The cast clearly put in effort during the voice acting sessions, bringing out strong characters and whimsical scripts to accompany them. Miguel Ferrer (Traffic) is terrifying as the lead villain, Shan-Yu. Yet, Eddie Murphy (Coming to America, Shrek) as Mushu is hilariously exaggerated. At the center of the story is of Mulan, voiced by the charming-but-tough Ming-Na Wen (Street Fighter). The list of voice actors go on-and-on as the film is densely packed with characters to support Mulan's journey. While the voice actors are important, the directors chose to use different actors for the singing portions which are crucial to Disney's cinematic formula.
Mulan has the most recognizable soundtrack out of every Disney film with hits including "Reflection", "I'll Make a Man Out of You", and "A Girl Worth Fighting For". Donny Osmond's (Joseph and the Amazing Technicolor Dreamcoat) voice provides the overly-masculine Shang tracks. Lea Salonga (Aladdin) provides a powerful counter to Osmond's Shang. One of the themes portrayed through the music is the role of gender in modern society. For a 1998 film, Mulan was progressive and remains progressive the more we learn about Hollywood's scandals. I look forward to the live-action remake that is set to release in 2020, but I hope that they can keep the messages from the original film and modernize them even more.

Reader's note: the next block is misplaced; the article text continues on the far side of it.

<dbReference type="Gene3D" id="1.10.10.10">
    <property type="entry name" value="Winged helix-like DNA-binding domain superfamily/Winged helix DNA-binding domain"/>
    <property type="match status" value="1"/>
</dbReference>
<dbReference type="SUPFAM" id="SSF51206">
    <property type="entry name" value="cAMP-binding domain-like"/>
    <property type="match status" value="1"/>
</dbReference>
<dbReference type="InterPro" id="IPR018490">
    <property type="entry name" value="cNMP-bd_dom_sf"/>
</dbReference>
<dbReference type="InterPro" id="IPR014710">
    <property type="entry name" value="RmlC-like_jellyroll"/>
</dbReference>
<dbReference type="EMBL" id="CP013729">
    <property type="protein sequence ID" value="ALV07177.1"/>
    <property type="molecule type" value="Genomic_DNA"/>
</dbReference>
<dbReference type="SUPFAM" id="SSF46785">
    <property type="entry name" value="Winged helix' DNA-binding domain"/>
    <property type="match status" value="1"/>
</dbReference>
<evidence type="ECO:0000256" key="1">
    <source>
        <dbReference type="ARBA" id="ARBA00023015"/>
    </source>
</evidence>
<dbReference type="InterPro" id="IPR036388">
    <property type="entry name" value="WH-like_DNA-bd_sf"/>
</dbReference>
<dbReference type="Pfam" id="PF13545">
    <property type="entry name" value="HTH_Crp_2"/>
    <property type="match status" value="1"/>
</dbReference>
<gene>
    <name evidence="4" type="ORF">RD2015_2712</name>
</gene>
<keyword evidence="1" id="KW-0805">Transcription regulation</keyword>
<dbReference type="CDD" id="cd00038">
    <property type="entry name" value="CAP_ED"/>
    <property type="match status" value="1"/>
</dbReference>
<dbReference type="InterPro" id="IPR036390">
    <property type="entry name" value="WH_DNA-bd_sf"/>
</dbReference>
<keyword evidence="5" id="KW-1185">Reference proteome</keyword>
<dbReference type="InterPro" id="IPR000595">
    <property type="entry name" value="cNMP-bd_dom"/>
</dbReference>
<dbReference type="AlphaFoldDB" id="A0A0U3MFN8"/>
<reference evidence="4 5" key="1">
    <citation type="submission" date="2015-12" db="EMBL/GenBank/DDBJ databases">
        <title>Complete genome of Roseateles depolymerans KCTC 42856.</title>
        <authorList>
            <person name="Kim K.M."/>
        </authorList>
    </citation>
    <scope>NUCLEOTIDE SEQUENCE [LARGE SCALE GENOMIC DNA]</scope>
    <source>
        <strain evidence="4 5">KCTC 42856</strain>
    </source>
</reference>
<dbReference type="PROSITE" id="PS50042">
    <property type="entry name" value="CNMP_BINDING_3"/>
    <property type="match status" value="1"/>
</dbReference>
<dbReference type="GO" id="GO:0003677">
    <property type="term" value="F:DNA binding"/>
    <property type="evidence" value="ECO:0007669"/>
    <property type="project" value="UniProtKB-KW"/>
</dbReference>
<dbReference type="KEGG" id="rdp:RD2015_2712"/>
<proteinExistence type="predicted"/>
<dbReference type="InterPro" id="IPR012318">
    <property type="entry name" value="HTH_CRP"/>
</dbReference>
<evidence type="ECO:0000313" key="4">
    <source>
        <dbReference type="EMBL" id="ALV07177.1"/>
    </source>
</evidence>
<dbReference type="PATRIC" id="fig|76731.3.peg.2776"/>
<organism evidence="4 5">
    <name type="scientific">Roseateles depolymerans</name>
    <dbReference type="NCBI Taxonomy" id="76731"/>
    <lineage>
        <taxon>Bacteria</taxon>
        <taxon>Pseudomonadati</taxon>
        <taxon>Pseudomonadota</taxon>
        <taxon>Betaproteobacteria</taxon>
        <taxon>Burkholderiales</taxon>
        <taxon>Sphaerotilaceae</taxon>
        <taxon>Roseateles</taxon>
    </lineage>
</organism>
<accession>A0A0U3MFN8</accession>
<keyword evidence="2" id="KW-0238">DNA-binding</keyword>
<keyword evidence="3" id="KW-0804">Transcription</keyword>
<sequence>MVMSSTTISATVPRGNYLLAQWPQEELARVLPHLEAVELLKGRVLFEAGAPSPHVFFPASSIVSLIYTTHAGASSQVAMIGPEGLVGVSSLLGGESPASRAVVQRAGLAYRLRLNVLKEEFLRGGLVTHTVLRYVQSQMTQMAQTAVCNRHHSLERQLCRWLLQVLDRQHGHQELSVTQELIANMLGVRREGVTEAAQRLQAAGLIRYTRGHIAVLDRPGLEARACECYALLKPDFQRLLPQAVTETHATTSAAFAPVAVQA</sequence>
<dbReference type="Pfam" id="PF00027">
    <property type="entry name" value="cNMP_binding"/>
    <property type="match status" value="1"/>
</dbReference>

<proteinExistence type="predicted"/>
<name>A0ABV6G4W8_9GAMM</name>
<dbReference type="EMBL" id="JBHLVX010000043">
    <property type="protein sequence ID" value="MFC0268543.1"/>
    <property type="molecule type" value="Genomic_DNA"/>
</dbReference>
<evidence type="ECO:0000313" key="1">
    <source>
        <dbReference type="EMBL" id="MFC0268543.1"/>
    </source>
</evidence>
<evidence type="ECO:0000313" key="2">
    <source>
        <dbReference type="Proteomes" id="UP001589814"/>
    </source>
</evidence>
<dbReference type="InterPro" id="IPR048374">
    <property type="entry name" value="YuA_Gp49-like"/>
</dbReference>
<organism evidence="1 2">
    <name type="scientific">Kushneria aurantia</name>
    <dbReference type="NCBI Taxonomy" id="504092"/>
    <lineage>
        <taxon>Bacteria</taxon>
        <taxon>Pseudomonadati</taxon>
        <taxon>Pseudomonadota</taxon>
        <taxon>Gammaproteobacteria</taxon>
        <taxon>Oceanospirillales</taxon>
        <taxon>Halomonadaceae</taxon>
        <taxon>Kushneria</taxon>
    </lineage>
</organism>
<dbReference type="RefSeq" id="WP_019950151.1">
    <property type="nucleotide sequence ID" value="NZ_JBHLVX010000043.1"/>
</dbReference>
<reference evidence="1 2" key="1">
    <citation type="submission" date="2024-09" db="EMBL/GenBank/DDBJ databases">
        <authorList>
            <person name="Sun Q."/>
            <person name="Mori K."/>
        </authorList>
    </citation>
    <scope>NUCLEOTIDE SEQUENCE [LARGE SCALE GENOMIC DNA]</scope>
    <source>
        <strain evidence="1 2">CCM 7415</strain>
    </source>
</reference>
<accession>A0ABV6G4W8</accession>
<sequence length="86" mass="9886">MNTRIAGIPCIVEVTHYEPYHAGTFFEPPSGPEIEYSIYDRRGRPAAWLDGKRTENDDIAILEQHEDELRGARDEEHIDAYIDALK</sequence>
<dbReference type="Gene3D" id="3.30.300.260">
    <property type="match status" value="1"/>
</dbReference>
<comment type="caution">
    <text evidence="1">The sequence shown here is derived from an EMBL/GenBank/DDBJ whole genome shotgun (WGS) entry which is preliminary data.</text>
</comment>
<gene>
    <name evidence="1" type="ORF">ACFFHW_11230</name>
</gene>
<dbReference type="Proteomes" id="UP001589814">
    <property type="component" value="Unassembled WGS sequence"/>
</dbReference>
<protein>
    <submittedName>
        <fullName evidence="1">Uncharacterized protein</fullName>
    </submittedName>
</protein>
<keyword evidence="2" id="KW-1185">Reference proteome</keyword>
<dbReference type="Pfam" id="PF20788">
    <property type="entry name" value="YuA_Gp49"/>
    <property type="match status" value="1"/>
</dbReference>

The Bottom Line: Mulan gives audiences the hero it needs and questions gender roles in a way that adults and children can both understand clearly.